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The Wonderful World of Gemstones

The Wonderful World of Gemstones

Some of mankind’s most prized resources, gemstones give us more than just a sparkle on a favourite pendant, ring or pair of earrings.  Simultaneously evoking the most indulgent luxuries of human life and the essential rocky framework of Planet Earth, gemstones have a rich history and have been endowed with a wealth of symbolic meanings in a multitude of different cultures. Valued both for their healing capacity and their physical beauty, the finest specimens are traded for extremely high prices.


As with any precious commodity, there is always the potential to side step ethics in favour of a quick profit. The majority of the world’s gemstones are mined in the poorest countries, where labour laws and environmental protections are often found wanting. This means that the industry is infamous for low wages, child labour, dangerous working conditions, environmental damage, violence and even displacing entire populations in order to undertake mining activity.  

Gem dealers and jewellers with a conscience will ensure that their stones are mined in a way that causes minimal damage to the environment. They will also be able to reassure customers that everyone involved in the process of mining and processing their gems is not exploited or expected to work in dangerous conditions. They should also be actively avoiding involvement with gemstone industries where the profits are used to fund violence.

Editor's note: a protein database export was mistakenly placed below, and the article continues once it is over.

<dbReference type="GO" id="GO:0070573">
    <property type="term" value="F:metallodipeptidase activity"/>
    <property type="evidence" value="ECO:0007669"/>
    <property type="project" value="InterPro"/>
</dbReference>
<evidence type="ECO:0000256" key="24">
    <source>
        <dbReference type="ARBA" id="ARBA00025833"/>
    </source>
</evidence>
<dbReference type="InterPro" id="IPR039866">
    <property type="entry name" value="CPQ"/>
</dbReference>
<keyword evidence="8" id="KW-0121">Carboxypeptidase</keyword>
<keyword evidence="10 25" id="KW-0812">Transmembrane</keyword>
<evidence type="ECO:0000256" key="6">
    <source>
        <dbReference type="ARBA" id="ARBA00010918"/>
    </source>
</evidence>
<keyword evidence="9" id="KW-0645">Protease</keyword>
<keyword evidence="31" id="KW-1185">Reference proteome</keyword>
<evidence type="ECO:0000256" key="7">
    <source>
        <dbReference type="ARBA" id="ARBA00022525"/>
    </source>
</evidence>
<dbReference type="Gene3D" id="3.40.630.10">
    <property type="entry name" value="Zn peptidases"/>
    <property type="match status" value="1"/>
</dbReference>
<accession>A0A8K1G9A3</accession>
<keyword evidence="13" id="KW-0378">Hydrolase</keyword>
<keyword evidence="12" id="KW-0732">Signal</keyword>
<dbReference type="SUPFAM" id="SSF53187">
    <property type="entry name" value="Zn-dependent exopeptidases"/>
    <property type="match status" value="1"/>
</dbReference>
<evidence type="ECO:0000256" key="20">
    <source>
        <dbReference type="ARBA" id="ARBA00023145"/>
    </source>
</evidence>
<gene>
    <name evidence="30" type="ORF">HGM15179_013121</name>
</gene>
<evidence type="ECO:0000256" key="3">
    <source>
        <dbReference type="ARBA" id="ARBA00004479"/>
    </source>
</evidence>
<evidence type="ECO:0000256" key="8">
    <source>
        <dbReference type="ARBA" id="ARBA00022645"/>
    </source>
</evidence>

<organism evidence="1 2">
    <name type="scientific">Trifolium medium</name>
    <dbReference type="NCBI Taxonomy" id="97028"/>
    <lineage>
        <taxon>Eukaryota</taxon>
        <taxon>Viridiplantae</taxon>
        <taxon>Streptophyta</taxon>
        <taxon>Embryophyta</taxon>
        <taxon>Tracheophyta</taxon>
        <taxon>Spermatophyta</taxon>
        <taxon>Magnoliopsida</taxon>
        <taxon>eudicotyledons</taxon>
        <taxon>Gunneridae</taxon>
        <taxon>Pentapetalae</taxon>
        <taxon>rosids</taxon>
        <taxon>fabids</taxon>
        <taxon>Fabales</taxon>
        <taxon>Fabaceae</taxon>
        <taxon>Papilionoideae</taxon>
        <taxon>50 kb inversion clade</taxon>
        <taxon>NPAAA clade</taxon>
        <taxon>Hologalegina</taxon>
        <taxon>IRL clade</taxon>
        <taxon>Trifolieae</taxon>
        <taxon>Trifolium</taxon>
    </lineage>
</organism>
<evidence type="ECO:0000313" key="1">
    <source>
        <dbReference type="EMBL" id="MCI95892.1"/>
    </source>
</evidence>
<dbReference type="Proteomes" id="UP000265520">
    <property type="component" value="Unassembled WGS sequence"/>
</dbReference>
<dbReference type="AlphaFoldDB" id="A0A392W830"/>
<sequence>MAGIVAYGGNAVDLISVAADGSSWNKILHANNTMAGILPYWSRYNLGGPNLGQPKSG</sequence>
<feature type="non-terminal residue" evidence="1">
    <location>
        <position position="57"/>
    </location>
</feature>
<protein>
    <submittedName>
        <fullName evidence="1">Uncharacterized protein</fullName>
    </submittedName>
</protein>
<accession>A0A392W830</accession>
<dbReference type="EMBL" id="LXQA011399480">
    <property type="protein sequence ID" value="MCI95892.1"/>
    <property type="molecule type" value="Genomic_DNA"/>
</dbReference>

The problem is that being an ethical consumer of gemstones is not easy. Many of them have changed hands so many times it is impossible to trace exactly where they originally came from and whether any human rights violations or environmental damage occurred in mining and processing them.


When Jess is purchasing gemstones for Wild & Fine she looks out for gem dealers who are themselves committed to ethically sourcing their precious stones. When buying diamonds, this means making sure that suppliers adhere to the Kimberley Process Certification Scheme (a worldwide initiative to remove conflict diamonds from the supply chain) to ensure that the brand is not funding violence elsewhere in the world. 

However, a good gem dealer should also be able to honestly reassure you that their products are processed in factories and workshops where workers are fairly treated. Furthermore, they should be able to give you an idea of how the mining processes used by their suppliers affect the landscapes in which they are working. They should also be committed to keeping up to date with developments in the mining and processing of gems worldwide, so that they can amend their purchasing habits if new issues come to light. Being an ethical gem dealer isn’t about earning a badge of decency and then forgetting about it, it’s about committing to repeatedly questioning your supply chain to ensure that it lives up to its original promises.